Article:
PeopleImages/E+ via Getty Images

Stress Management Techniques When Dealing With Financial Anxiety

Stress Management Techniques When Dealing With Financial Anxiety

Manage your stress then manage your money

PeopleImages/E+ via Getty Images

Even before the fallout of the coronavirus pandemic, many Americans were stressed over money. In fact, according to one 2019 survey, money is the biggest source of stress among Americans, topping concerns about work, health and family. If you’re worried about money, that stress can easily become all-consuming, affecting your relationships and your well-being. Here are some practical strategies for taking care of your mental health as well as your finances.

Take stock of your financial situation

Take stock of your financial situation

Hill Street Studios/DigitalVision via Getty Images

Before making a plan to handle your finances, you need a clear picture of your current position. Sit down and assess your current financial situation. Calculate your current expenses, evaluate your debt, review your 401(k) contributions and look at how much you’re putting away in savings.

Address 1 thing at a time

Address 1 thing at a time

10'000 Hours/DigitalVision via Getty Images

Overhauling every aspect of your finances at once can be overwhelming and you can burn yourself out. Instead, take on one thing at a time. Prioritize the most critical, pressing issues first.

Tackle debt first

Tackle debt first

sturti/E+ via Getty Images

If you don’t know what to prioritize, tackle debt repayment first. High-interest debt can weigh heavily on your shoulders and sink your other financial plans as you end up paying more on interest in the long-run.

Identify your financial stressors

Identify your financial stressors

WAYHOME studio/Shutterstock

Another way to determine where your financial priorities should be is to think about the ways money causes you stress. If there’s one particular aspect of your finances that causes you the most anxiety, that’s what you should focus on first.

Track your spending

Track your spending

PREMIO STOCK/Shutterstock

Take advantage of the variety of budgeting apps and tools available to help you track your spending. These will help you be more informed about your habits and feel more in control of your finances.

Take a critical look at expenses

Take a critical look at expenses

katleho Seisa/E+ via Getty Images

Certain daily, weekly or monthly expenses might not seem like much but they add up. Once you’re tracking your spending and have an accurate snapshot of expenses, it’s time to get critical. Take a look at how much you’re spending on “wants” instead of “needs” and figure out what can get cut to contribute elsewhere. Based on the 50-30-20 rule of budgeting, 50% of your after-tax income should go toward needs, while 30% can go to wants and 20% should go to savings and debt repayment.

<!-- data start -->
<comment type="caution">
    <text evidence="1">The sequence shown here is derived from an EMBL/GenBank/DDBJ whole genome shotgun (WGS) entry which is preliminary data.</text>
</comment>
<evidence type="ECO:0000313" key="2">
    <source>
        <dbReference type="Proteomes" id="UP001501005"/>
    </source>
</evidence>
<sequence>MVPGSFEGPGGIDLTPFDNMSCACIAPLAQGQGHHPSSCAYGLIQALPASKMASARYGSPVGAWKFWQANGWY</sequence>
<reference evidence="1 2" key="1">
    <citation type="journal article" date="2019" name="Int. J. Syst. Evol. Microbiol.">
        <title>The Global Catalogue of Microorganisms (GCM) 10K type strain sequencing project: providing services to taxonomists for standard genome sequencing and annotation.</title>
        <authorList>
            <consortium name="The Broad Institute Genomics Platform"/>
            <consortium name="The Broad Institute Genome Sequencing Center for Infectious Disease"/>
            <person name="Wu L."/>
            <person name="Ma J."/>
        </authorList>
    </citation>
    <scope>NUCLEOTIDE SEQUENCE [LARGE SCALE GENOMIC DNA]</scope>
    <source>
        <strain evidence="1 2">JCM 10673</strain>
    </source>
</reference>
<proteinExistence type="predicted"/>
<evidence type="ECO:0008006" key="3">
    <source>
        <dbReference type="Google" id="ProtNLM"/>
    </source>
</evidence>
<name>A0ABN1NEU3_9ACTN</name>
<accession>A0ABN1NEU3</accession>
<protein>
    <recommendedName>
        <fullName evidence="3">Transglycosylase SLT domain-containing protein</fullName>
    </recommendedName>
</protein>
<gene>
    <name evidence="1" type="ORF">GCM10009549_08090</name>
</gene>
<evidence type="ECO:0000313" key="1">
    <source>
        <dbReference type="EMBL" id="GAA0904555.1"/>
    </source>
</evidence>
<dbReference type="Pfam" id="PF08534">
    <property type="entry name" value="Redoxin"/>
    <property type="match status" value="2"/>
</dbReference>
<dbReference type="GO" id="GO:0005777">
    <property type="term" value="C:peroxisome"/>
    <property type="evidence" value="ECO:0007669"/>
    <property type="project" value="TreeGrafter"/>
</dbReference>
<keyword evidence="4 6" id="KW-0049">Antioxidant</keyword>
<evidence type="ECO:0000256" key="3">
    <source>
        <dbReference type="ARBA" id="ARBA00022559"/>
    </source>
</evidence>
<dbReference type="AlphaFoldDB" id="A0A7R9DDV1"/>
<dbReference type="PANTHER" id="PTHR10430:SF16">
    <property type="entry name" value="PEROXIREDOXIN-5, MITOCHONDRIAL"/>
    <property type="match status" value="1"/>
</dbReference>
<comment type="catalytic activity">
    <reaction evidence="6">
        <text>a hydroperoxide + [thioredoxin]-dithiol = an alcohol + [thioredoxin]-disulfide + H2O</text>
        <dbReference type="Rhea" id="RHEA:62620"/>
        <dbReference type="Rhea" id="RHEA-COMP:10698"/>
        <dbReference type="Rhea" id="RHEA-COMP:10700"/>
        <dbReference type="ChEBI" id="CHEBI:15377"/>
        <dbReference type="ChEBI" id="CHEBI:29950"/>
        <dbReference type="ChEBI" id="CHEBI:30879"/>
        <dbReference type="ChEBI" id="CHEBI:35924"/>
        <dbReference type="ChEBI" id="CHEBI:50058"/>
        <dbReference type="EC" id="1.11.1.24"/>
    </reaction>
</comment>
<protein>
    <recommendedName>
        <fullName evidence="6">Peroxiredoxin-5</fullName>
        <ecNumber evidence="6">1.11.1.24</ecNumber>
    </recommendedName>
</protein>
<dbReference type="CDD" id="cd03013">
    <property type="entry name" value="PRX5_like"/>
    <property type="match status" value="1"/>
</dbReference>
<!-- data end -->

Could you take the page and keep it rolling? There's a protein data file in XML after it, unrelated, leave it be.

Avoid temptation

Avoid temptation

visualspace/E+ via Getty Images

Even after slimming down your expenses and setting a budget, you still might be tempted by impulse purchases. Stay away from the things you know are your biggest traps when it comes to spending money. Avoid certain stores or the mall, delete shopping apps on your phone, unsubscribe from email lists or unfollow Instagram pages that might tempt you to buy things that aren’t within your budget.

Automate payments

Automate payments

martin-dm/E+ via Getty Images

Remembering to make manual payments is a chore that can also contribute to your financial stress. When possible, set up automatic bill pay. This will also help you avoid frustrating penalties for late or missed payments.

Start a savings account

Start a savings account

recep-bg/E+ via Getty Images

A low amount of savings or lack of emergency funds can also weigh heavily on you. Setting up a savings account and getting in the habit of contributing to it can give you a safety net to make you feel more secure. You can also automate contributions to your savings so it comes out of your account just like bill payments.

Set realistic goals

Set realistic goals

filadendron/E+ via Getty Images

Your financial future might feel hopeless or out of reach, but setting realistic goals for the future can keep you motivated. Make sure to set short-term goals as well so you can experience the satisfaction of reaching them.

Consider a side hustle

Consider a side hustle

Klaus Vedfelt/DigitalVision via Getty Images

If you can’t whittle down your spending enough, another option is increasing your income with a side job that will earn you extra cash. A side hustle can boost your income, giving you more money to pay off debt, save for emergencies or invest. Just make sure you choose one that fits your lifestyle and doesn’t cause you too much additional stress.